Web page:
About 40,000 to 53,000 people lived in the immediate area of the former Fernald uranium processing plant between 1951 and 1988 - the plant's operating years.
A handful of those residents were among about 90 people who showed up Wednesday to hear representatives from the Centers For Disease Control and Prevention (CDC) present draft findings on the health risk of the plant.
And perhaps even fewer residents - at the meeting or back in the communities surrounding Fernald - will understand the highly technical risk assessment by CDC, said Lisa Crawford, president of Fernald Residents for Environmental Safety and Health (FRESH). ''Interpreting it and understanding it is the hard part for us,'' she said. ''My challenge to CDC is to put it in a way that I can understand it.''
Becky Robinson's father was diagnosed last year with cancer. He lived in nearby Ross for three or four years.
From kindergarten to the 11th grade, Ms. Robinson lived near the plant and her mother still works there after 20 years. Her sister and several aunts also work there, she said. She now wonders if she will be able to explain the CDC's risk assessment to family back home.
''I don't think they'll understand it,'' she said after the meeting. ''I don't think it's (the report) an accurate guess. They're guessing.''
The purpose of the study is to evaluate Fernald's effect on the health of those people who live in communities surrounding the facility, an area within a 6.2-mile radius of the plant.
Gene Branham, a member of the Fernald Subcommittee and a worker at Fernald for 46 years, was dismayed that the study failed to include the actual risk to workers at the plant.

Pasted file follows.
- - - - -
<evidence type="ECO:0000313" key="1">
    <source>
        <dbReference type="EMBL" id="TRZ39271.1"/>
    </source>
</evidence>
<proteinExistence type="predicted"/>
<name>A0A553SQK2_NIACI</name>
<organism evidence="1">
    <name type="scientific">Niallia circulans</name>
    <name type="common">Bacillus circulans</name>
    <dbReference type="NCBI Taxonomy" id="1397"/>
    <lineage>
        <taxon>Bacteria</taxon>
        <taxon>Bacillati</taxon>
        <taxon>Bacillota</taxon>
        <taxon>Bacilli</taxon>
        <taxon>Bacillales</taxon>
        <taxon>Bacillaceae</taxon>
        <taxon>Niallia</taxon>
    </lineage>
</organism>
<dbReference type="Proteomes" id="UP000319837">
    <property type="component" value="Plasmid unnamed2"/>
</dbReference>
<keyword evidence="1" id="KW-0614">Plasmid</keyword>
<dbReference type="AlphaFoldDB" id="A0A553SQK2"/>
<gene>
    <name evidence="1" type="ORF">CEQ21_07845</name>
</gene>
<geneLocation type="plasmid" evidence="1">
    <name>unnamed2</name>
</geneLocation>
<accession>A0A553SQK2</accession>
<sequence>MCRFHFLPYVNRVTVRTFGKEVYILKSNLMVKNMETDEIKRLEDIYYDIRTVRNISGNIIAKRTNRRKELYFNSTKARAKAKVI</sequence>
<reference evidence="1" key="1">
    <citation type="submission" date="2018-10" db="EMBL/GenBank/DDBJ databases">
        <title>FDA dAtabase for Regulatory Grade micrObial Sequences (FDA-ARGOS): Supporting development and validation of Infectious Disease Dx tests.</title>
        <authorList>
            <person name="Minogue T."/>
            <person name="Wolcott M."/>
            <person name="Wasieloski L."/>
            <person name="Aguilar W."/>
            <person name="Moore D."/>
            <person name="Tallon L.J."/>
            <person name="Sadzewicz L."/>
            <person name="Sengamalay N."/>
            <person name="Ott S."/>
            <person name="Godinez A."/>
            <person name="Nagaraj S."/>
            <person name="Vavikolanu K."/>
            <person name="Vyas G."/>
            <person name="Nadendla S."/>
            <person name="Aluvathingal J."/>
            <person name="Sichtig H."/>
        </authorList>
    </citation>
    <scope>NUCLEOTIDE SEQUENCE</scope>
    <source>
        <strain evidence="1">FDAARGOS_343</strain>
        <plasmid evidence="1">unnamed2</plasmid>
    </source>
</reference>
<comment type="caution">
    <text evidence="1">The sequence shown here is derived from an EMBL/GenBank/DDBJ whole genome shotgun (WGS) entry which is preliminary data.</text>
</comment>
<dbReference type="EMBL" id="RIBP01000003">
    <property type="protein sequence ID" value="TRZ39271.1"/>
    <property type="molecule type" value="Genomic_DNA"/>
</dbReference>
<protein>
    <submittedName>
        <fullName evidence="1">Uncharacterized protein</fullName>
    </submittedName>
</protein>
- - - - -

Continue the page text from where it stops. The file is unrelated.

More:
''This is a residents study and it excludes - and I want to be very emphatic about this - it excludes the workers. Over the years, there have been thousands of workers at Fernald,'' he said.
Edwa Yocum, a resident, understands the difficult task CDC will ultimately have in educating the public about the study. It took her years to understand, she said.
''I've been in this for 14 years and I have learned something new every time CDC brings out a new report,'' she said. ''I understand where they're coming from, but it took self-education and a couple of years to understand their formula. But we do try to tell CDC to put it in a form that the average resident or citizen can understand.'' Compared with the population size, the number of potential at-risk residents was low. Nonetheless, it adds to the general feeling that Fernald was a serious risk for many years.
''I was glad to hear about it, that there was an increase (above the normal number) of cancer cases for the area,'' said Ms. Crawford. ''This proves what we've been trying to show in the area - that there are health concerns here and that the DOE (Department of Energy) has to be accountable for their actions.''
Death rates within 10K of Fernald
A Fernald health chronology